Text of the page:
Fed Expected to Keep Raising Interest Rates
Economic analysts believe the Federal Reserve Board will raise interest rates another quarter point today and will continue to do so for some time, in response to moderate growth in the economy.
The Federal Reserve, responding to solid growth in the economy after a brief slowdown early in the year, is expected to keep raising interest rates. The Fed’s credit tightening campaign will keep mortgage rates and other consumer interest rates rising as well but at a pace that should slow only modestly the nation’s booming housing market, private economists believe.
Federal Reserve Chairman Alan Greenspan and his colleagues are meeting Tuesday to discuss what to do with interest rates. There was a widespread expectation that the Fed will raise interest rates by a quarter-point. That would be the 10th consecutive increase in the Fed’s target for the federal funds rate, the interest that banks charge each other.
The move would push the rate to 3.5 percent, the highest level since August 2001 and more than triple the 46-year low of 1 percent that was in effect before the Fed started raising rates in June 2004.
Although economists once expected the Fed to pause for awhile in its rate hikes, many now believe the central bank will keep pushing rates higher at each of the remaining three meetings this year, leaving the funds rate at 4.25 percent by year’s end. “I think it will be steady as she goes, a quarter-point at each meeting,” said David Wyss, chief economist at Standard & Poor’s in New York.
The reason for the change of opinion has been an economy that is showing new vigor after a slowdown in the early spring. Overall economic growth, as measured by the gross domestic product, came in at a solid 3.4 percent rate in the April-June quarter, and many analysts believe it is growing at an even faster pace in the current quarter.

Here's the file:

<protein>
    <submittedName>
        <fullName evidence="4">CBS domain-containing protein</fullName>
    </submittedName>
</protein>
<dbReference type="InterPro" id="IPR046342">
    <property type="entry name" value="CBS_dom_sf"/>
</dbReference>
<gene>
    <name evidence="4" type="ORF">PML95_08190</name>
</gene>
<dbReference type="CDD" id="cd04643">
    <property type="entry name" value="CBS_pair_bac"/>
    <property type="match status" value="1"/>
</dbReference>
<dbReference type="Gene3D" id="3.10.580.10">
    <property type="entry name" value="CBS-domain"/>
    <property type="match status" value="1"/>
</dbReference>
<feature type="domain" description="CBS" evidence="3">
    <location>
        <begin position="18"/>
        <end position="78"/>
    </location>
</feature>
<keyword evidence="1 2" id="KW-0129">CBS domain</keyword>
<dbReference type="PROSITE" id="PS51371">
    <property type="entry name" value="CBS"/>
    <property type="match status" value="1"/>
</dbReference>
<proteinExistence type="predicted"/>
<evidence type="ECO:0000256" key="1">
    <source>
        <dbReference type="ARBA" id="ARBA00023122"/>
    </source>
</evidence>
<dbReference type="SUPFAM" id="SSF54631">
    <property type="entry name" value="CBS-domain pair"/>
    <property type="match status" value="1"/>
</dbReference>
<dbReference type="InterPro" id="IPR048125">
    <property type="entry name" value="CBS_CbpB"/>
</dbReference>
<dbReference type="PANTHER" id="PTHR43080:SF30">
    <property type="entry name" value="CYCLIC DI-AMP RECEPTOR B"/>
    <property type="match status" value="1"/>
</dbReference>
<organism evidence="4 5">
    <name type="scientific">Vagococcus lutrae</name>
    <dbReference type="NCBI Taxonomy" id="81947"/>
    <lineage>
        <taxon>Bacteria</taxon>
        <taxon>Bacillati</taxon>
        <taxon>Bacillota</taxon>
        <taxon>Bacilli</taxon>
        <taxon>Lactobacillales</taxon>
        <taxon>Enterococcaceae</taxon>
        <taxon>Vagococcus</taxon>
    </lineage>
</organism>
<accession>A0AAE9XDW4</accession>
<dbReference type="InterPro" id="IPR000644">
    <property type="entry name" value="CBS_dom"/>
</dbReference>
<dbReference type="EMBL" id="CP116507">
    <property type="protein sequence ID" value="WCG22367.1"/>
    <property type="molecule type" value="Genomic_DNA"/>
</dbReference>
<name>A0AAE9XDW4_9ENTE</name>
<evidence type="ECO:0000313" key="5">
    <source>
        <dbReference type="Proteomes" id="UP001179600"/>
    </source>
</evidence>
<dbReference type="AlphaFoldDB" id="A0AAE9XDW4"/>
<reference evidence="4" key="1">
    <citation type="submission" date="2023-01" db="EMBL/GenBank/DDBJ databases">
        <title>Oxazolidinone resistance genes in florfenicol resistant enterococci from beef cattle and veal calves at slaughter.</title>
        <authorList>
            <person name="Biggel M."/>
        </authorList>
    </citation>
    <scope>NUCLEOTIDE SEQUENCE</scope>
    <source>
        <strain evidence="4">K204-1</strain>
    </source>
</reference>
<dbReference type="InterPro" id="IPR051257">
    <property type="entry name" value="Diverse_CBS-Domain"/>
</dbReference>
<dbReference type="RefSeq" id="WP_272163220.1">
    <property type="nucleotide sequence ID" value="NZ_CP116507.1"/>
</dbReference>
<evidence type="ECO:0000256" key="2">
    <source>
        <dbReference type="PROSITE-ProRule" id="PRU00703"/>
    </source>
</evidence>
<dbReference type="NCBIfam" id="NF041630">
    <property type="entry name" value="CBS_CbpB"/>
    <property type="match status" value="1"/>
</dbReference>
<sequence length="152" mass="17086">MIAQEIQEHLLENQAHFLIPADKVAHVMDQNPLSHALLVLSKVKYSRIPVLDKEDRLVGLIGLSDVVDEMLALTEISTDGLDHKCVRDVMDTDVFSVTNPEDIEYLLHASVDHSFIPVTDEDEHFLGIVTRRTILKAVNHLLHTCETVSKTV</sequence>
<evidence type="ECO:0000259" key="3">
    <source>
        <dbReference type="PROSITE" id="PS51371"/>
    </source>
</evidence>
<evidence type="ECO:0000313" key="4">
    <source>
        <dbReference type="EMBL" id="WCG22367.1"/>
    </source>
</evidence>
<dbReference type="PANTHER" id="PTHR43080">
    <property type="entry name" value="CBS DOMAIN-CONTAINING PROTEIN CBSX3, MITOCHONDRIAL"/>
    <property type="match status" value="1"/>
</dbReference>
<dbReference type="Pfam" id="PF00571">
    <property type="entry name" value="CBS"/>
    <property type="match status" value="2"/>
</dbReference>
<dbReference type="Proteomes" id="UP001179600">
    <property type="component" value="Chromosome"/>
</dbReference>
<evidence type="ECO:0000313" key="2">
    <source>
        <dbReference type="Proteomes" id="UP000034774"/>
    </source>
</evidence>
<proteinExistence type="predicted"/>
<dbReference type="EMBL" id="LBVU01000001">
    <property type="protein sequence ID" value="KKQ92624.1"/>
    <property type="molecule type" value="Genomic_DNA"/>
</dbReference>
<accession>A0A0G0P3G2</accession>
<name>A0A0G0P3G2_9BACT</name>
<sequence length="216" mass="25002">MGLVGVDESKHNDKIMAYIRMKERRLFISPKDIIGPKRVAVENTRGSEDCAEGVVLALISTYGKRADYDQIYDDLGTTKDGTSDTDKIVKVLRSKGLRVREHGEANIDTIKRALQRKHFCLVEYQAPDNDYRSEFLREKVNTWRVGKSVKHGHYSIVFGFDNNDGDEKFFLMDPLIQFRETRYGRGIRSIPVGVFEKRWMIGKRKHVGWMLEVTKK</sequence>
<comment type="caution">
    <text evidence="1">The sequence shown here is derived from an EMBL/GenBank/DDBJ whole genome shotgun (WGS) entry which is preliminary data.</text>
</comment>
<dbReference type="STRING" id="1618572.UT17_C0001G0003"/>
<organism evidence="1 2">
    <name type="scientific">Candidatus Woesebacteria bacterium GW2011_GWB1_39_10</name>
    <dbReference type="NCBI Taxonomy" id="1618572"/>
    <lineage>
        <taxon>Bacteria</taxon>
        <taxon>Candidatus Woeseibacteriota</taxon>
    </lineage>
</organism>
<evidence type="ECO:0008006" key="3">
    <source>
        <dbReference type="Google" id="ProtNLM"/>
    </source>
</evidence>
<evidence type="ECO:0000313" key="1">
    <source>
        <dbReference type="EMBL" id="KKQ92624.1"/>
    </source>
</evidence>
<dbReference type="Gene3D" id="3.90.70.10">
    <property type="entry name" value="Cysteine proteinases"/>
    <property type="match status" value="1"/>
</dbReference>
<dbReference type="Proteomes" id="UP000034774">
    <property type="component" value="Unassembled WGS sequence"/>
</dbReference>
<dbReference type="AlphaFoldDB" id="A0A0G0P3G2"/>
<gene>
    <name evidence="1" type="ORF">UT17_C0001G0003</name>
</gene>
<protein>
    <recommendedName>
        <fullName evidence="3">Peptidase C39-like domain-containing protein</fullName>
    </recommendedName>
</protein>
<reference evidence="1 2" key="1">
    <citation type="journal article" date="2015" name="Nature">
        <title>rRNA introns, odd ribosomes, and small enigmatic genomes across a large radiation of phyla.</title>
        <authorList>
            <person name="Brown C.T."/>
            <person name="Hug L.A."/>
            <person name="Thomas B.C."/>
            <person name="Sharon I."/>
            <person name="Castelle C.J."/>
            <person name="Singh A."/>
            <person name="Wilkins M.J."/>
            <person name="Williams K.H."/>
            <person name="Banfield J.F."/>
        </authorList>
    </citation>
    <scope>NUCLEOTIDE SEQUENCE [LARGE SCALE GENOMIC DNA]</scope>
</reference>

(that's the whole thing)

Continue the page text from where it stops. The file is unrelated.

Considering the devasting impact this will have on those with adjustable rate mortgages, those trying to buy or sell homes, one would think the Fed would have a compelling reason for continuing to jack the rates up. If they do, it would be great if they would share it with the rest of us.
The best I can figure is that, as many senior military and foreign policy leaders are still haunted by the spectre of Vietnam, many senior economists are still fixated on the runaway inflation of the 1970s. Certainly, the Fed’s tight monetary policy since then, under Paul Volker and then Alan Greenspan, has helped wring inflation out of the economy. But the economy has been stagnant or moderate since the bursting of the stock market bubble in the late 1990s. Inflation, outside of the volatile energy secter, is virtually non-existent. Making the economy swim upstream, and making home ownership more difficult for millions of Americans, seems an awfully high price to pay “just in case” inflation comes back.